There are a seemingly infinite number of websites for those seeking to recover from abusive relationships. Of these, a non-trivial number focus on relationships in which the “survivor” swears that their ex must have been a “psychopath.” This is asinine for two reasons: by sheer probability, the odds that such an abusive relationship was with an actual psychopath is small, and it creates paranoia for those that should know better.
Are psychopaths toxic? This is a question that I get somewhat frequently. Others want to believe that the psychopath is irredeemable; that we are pariahs that deserve no human contact. The answer that I give is that it depends. Are we talking about the unsuccessful psychopaths that line our prison walls or our more adapted kin that have learned to succeed in life, warts and all? Ultimately the onus of any interpersonal relationship with a psychopath must reside with the neurotypical. We don’t blame the stove if someone touches it while it is hot, now do we?
Yes, I’ve been bad (again) on updating daily.
Interpersonal relationships (professional, romantic, platonic, or otherwise) seem doomed for the psychopath. Either we get bored and let the relationship die, or our irritability will eventually cause the relationship to go nuclear. It seems inevitable that just as life itself dies, so will any relationship we engage in. Lord knows, I have left more acquaintances in the dust than I’ve kept by my side.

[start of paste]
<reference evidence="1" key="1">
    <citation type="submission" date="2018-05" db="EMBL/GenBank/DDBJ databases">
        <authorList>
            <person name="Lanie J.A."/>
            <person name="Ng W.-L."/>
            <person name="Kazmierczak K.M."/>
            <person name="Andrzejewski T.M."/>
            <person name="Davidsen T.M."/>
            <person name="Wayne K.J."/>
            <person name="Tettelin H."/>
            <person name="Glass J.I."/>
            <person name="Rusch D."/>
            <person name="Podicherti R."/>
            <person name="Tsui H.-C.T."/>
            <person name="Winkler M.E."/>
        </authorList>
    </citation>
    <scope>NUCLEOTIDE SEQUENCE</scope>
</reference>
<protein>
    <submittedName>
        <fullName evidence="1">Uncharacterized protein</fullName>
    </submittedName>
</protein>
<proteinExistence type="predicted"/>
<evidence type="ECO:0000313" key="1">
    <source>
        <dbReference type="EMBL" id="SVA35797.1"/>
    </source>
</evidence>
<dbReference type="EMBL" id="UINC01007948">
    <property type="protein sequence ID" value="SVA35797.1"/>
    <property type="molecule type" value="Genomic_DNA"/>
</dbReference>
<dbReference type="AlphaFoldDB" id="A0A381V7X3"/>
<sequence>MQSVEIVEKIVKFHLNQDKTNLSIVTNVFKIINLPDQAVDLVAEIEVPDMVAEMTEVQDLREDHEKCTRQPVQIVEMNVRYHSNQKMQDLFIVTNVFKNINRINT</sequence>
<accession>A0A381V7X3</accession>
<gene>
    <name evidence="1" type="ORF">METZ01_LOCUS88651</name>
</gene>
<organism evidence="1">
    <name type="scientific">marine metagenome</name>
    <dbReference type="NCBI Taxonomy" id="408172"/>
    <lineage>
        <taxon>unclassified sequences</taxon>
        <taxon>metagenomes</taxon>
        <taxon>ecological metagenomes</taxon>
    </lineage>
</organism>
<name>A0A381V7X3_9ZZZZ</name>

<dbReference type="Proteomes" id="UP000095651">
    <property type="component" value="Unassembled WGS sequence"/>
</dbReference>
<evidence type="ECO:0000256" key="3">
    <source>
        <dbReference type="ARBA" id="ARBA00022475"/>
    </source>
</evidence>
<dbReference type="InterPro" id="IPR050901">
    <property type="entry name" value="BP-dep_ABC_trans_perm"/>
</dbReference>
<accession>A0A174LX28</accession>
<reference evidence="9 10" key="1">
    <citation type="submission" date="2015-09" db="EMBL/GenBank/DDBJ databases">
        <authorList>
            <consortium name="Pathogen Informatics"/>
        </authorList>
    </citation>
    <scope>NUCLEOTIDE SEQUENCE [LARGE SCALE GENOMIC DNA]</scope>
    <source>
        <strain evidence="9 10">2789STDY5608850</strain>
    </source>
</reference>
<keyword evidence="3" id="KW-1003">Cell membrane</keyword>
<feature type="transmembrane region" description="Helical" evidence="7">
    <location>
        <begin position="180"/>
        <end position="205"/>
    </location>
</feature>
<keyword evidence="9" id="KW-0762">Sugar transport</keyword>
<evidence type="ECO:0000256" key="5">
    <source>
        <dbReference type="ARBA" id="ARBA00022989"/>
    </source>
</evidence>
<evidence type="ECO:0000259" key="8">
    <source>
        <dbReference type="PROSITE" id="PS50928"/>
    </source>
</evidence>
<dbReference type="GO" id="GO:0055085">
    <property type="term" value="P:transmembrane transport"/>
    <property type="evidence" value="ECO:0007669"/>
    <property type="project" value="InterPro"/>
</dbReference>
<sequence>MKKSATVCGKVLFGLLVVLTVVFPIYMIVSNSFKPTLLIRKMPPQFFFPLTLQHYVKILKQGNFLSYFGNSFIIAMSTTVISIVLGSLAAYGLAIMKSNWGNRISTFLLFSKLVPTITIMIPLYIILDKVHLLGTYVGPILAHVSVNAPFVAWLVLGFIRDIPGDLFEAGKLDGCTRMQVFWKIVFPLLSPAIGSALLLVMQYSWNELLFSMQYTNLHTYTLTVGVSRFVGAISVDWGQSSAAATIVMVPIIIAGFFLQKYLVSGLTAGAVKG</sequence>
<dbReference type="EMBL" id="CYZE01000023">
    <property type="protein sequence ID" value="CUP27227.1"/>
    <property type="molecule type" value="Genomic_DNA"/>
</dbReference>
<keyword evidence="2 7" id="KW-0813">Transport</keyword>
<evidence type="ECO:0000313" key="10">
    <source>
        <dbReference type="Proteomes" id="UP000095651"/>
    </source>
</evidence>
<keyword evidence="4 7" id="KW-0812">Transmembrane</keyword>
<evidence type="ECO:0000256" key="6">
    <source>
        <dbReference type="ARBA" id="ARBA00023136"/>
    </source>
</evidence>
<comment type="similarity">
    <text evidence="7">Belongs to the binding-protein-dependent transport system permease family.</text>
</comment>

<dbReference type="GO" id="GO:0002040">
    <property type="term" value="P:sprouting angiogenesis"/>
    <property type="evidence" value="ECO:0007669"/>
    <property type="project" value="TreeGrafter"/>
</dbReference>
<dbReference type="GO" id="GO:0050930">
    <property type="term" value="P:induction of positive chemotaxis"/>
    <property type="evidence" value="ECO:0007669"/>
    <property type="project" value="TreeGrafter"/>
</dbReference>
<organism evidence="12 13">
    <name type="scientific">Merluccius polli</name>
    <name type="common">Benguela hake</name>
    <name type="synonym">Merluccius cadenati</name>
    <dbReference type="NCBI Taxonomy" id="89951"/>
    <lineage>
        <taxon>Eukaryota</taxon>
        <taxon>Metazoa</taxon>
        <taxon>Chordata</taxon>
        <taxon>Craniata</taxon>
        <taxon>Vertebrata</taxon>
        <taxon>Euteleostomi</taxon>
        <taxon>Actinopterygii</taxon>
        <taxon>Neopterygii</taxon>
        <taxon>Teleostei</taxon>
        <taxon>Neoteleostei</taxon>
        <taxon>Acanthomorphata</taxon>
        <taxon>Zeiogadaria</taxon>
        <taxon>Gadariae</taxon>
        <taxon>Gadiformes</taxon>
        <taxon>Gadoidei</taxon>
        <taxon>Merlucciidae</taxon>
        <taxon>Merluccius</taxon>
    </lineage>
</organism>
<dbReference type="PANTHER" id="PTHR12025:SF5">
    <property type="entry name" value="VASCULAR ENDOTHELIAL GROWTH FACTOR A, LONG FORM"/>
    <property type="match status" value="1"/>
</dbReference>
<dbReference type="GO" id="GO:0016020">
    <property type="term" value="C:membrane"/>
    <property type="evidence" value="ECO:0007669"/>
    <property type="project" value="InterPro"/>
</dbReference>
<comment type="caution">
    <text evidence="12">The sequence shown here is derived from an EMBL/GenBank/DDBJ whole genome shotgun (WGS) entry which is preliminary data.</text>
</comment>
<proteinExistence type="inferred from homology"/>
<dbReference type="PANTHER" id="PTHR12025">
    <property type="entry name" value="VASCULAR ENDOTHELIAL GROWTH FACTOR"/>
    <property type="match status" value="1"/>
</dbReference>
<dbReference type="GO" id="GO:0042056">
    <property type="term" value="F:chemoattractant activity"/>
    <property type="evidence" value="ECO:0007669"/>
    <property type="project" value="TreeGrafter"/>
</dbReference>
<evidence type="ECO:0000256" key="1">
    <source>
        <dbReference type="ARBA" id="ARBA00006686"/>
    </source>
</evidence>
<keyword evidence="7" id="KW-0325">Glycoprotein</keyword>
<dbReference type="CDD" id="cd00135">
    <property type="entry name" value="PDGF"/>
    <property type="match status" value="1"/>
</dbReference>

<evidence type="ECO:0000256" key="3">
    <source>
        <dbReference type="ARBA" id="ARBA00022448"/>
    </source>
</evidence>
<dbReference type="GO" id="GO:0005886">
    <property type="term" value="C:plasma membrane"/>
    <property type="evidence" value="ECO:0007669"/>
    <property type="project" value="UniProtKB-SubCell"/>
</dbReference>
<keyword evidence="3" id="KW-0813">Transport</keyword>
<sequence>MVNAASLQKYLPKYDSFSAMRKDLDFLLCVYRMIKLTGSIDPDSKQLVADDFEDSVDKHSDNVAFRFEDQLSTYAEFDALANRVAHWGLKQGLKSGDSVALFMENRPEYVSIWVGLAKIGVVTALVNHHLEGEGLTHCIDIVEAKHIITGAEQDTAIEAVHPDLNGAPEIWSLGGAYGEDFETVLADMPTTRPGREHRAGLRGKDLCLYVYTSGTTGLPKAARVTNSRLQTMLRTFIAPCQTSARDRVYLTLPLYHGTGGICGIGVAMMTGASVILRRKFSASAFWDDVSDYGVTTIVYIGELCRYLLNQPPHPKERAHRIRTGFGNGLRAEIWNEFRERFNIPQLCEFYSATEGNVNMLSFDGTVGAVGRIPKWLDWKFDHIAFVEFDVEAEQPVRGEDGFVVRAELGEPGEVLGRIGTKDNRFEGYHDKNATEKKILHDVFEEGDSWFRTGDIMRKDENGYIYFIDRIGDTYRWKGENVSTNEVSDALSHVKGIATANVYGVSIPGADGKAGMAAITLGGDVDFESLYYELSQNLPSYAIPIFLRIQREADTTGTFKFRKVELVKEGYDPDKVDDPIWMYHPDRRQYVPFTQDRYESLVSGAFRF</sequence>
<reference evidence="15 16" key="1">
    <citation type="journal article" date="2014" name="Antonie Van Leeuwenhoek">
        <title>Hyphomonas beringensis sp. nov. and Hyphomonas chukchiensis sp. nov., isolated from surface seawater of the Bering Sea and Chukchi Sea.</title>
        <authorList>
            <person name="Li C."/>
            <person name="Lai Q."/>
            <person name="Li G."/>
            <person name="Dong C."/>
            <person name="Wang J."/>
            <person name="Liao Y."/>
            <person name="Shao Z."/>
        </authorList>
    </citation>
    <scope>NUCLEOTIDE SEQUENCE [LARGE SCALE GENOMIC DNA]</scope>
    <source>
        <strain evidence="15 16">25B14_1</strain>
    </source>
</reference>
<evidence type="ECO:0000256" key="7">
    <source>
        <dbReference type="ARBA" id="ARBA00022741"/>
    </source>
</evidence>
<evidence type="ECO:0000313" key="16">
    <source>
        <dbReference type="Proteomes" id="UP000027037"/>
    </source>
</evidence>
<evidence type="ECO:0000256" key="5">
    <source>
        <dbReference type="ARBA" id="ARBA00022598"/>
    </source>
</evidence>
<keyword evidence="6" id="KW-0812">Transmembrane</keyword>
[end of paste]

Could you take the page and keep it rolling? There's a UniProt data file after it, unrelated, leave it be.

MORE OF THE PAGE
I wrote about the abuse and neglect that I suffered at the hands of my parents. It is interesting; I never really considered my experiences to be eventful or harmful and, in many ways, I still do not. I guess I knew no other way, but I also suspect that my wiring leaves me relatively unconcerned with the damage that was dealt. It seemed mundane to be beaten for misadventures in toilet training or for any number of other minor transgressions against my father. Likewise, being left utterly to myself for extended periods of time was not necessarily unwelcome, but I have been told that such is not considered prime parenting skills. I have a disconnect between my feeling state toward my childhood and the objective view that others have toward it.
I had forgotten all about this New Yorker article, originally brought to my attention by reading a summary by M.E. Thomas, until Christmas day. Empathy is one of the crudest components of the neurotypical and it can easily be used against them.
On Christmas day, as I lay on the couch trying to sleep, I was subjected to a torrential downpour of television commercials. There were the usual commercials for the latest and greatest toys and electronics, adverts for the latest albums, and a metric ton of ads for charities.